While George W Bush was president it was possible to sustain what turned out to be a naive hope: that much of the harm he had done could be undone once he was out of office and the neoconservatives had been dislodged from power. But the harm personified by Bush and Cheney is now being institutionalized and by the removal of ideological baggage, lightened, with the effect that the post-Bush era is nowhere near in sight.
As President Obama sucks up to Wall Street (a sure way of financing his 2012 campaign, given that he will not be able to rely on the same level of grassroots support he enjoyed in 2008) and as his Justice Department argues that whistle-blowers are more dangerous than Americans who commit treason, Glenn Greenwald notes that the latest neocon singing Obama’s praise is Dick Cheney:
In the early months of Obama’s presidency, the American Right did to him what they do to every Democratic politician: they accused him of being soft on defense (specifically “soft on Terror”) and leaving the nation weak and vulnerable to attack. But that tactic quickly became untenable as everyone (other than his hardest-core followers) was forced to acknowledge that Obama was embracing and even expanding — rather than reversing — the core Bush/Cheney approach to Terrorism. As a result, leading right-wing figures began lavishing Obama with praise — and claiming vindication — based on Obama’s switch from harsh critic of those policies (as a candidate) to their leading advocate (once in power).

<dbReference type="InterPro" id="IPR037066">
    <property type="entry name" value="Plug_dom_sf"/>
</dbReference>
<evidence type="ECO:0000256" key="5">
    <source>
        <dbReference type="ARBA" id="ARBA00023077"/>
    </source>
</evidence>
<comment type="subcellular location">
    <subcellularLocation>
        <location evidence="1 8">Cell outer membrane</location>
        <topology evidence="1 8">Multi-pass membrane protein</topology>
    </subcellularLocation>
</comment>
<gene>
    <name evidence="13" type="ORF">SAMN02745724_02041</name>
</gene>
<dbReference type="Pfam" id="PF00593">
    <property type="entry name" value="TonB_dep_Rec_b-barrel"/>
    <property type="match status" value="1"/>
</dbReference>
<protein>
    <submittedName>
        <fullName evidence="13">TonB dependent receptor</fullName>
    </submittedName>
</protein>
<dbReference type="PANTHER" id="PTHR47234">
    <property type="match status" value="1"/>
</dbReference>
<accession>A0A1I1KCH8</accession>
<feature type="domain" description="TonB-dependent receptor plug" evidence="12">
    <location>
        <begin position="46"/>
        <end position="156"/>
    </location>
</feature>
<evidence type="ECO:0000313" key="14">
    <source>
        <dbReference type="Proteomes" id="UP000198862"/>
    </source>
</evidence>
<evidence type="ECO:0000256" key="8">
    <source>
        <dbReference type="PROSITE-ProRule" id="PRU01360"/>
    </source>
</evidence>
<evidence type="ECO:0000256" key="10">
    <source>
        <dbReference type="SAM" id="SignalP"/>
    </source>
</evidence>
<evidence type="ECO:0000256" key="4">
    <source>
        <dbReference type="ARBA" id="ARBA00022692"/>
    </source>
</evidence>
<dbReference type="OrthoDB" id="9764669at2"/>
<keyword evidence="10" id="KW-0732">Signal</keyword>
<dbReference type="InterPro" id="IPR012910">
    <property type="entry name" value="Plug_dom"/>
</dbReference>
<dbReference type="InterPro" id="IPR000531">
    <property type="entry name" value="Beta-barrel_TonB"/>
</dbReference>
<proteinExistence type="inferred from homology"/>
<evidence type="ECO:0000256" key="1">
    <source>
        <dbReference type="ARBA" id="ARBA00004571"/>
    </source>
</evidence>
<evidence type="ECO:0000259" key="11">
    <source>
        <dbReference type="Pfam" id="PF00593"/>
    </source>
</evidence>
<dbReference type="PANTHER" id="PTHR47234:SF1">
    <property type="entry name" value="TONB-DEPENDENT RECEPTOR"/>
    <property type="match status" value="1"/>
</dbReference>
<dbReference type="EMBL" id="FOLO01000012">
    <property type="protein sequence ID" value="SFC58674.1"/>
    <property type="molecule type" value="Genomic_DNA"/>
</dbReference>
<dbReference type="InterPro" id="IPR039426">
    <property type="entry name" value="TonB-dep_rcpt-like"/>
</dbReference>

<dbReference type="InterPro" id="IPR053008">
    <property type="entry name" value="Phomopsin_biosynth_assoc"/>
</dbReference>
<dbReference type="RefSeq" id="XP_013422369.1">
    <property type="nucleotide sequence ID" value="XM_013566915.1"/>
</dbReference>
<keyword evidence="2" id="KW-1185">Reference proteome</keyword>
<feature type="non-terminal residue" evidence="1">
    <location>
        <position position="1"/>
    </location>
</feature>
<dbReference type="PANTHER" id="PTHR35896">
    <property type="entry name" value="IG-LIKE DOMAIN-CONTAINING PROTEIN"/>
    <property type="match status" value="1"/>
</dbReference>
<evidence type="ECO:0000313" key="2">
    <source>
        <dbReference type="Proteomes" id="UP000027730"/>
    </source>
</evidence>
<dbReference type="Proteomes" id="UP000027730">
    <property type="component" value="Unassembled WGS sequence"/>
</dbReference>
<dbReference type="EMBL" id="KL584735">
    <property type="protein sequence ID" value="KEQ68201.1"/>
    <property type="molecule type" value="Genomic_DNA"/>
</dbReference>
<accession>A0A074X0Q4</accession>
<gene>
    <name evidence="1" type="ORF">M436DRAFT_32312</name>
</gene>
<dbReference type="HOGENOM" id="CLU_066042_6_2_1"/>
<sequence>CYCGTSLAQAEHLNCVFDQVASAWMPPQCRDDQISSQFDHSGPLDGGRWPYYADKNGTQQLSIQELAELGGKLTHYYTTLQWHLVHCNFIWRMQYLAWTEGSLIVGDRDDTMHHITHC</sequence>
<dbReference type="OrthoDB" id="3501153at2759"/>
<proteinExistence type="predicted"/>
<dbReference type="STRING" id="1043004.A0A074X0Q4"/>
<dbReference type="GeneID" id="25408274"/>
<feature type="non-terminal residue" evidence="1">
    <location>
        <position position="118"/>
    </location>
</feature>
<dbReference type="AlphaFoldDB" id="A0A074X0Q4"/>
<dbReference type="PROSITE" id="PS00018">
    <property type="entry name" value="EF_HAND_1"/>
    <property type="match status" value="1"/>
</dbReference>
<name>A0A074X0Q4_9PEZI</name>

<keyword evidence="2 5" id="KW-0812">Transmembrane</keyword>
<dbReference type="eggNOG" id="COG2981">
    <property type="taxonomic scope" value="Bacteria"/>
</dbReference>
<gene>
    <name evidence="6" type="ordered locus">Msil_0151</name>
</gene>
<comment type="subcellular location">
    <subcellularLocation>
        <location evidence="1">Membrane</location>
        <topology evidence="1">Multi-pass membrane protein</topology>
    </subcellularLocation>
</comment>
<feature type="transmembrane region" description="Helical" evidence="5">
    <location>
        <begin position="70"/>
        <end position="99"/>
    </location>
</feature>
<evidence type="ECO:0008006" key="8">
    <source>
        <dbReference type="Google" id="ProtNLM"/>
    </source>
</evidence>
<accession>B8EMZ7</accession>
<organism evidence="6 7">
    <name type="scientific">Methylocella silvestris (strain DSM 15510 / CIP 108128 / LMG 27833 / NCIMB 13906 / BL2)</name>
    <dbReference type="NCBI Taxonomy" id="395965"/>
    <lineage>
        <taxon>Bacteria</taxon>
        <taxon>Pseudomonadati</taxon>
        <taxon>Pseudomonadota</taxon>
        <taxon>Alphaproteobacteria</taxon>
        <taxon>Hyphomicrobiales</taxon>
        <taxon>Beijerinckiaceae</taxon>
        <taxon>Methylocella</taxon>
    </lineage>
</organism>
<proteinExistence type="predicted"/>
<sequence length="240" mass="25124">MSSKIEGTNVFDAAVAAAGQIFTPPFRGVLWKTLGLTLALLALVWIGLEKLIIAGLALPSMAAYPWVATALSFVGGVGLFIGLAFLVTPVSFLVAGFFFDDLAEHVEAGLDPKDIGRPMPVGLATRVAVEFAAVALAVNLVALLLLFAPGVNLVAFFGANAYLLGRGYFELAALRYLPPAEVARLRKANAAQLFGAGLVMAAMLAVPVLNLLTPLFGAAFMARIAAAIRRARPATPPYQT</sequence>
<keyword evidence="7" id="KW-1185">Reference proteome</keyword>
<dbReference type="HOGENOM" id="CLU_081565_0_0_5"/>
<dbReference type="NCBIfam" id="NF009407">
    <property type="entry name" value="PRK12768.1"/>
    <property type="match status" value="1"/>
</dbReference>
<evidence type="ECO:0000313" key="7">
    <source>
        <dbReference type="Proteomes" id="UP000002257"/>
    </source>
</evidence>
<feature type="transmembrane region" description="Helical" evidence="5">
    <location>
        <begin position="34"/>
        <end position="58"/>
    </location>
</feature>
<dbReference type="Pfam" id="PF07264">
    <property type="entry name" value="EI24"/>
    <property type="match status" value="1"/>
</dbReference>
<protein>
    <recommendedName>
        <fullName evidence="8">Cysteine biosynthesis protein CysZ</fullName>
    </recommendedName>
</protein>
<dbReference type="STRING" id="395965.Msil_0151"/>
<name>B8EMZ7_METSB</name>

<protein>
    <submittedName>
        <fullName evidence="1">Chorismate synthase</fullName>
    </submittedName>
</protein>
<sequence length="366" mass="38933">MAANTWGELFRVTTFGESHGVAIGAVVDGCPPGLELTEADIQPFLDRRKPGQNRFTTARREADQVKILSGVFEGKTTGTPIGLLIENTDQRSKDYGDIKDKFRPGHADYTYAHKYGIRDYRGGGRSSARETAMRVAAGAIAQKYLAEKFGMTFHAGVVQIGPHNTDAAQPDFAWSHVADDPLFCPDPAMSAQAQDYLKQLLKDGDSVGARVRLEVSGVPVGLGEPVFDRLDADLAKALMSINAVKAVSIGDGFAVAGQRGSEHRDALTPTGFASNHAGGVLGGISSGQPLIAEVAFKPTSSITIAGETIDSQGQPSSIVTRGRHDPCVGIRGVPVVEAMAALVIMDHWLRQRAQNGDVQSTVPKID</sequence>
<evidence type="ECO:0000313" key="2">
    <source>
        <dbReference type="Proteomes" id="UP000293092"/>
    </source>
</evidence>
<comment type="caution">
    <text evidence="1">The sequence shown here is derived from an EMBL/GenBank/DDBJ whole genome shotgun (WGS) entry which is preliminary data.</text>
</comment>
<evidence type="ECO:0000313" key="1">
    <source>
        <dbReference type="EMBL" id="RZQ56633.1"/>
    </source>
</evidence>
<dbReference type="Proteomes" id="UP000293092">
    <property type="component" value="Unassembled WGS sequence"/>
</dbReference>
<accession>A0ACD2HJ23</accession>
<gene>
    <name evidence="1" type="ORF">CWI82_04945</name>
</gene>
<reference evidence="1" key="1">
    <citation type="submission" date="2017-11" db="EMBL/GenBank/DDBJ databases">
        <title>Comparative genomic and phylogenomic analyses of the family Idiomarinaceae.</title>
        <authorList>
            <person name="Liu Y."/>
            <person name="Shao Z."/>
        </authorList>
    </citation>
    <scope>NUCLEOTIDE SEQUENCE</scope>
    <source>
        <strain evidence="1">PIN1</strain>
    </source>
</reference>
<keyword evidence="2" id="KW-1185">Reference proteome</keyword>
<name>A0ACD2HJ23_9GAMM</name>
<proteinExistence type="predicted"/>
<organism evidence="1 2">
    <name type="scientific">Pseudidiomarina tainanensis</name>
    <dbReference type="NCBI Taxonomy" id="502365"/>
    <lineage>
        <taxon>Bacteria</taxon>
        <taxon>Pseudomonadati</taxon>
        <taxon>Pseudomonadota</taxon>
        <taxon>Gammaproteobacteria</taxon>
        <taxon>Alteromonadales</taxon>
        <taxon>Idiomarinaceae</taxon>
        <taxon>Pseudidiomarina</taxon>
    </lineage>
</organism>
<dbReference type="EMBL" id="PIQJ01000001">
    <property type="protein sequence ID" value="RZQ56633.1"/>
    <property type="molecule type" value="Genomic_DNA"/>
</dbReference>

As early as May, 2009, former Bush OLC lawyer Jack Goldsmith wrote in The New Republic that Obama was not only continuing Bush/Cheney Terrorism policies, but was strengthening them — both because he was causing them to be codified in law and, more important, converting those policies from right-wing dogma into harmonious bipartisan consensus. Obama’s decision “to continue core Bush terrorism policies is like Nixon going to China,” Goldsmith wrote. Last October, former Bush NSA and CIA Director Michael Hayden — one of the most ideological Bush officials, whose confirmation as CIA chief was opposed by then-Sen. Obama on the ground he had overseen the illegal NSA spying program — gushed with praise for Obama: “there’s been a powerful continuity between the 43rd and the 44th president.” James Jay Carafano, a homeland-security expert at the Heritage Foundation, told The New York Times’ Peter Baker last January: “I don’t think it’s even fair to call it Bush Lite. It’s Bush. It’s really, really hard to find a difference that’s meaningful and not atmospheric.”
Those are the nation’s most extreme conservatives praising Obama’s Terrorism policies. And now Dick Cheney himself — who once led the “soft on Terror” attacks — is sounding the same theme. [Continue reading…]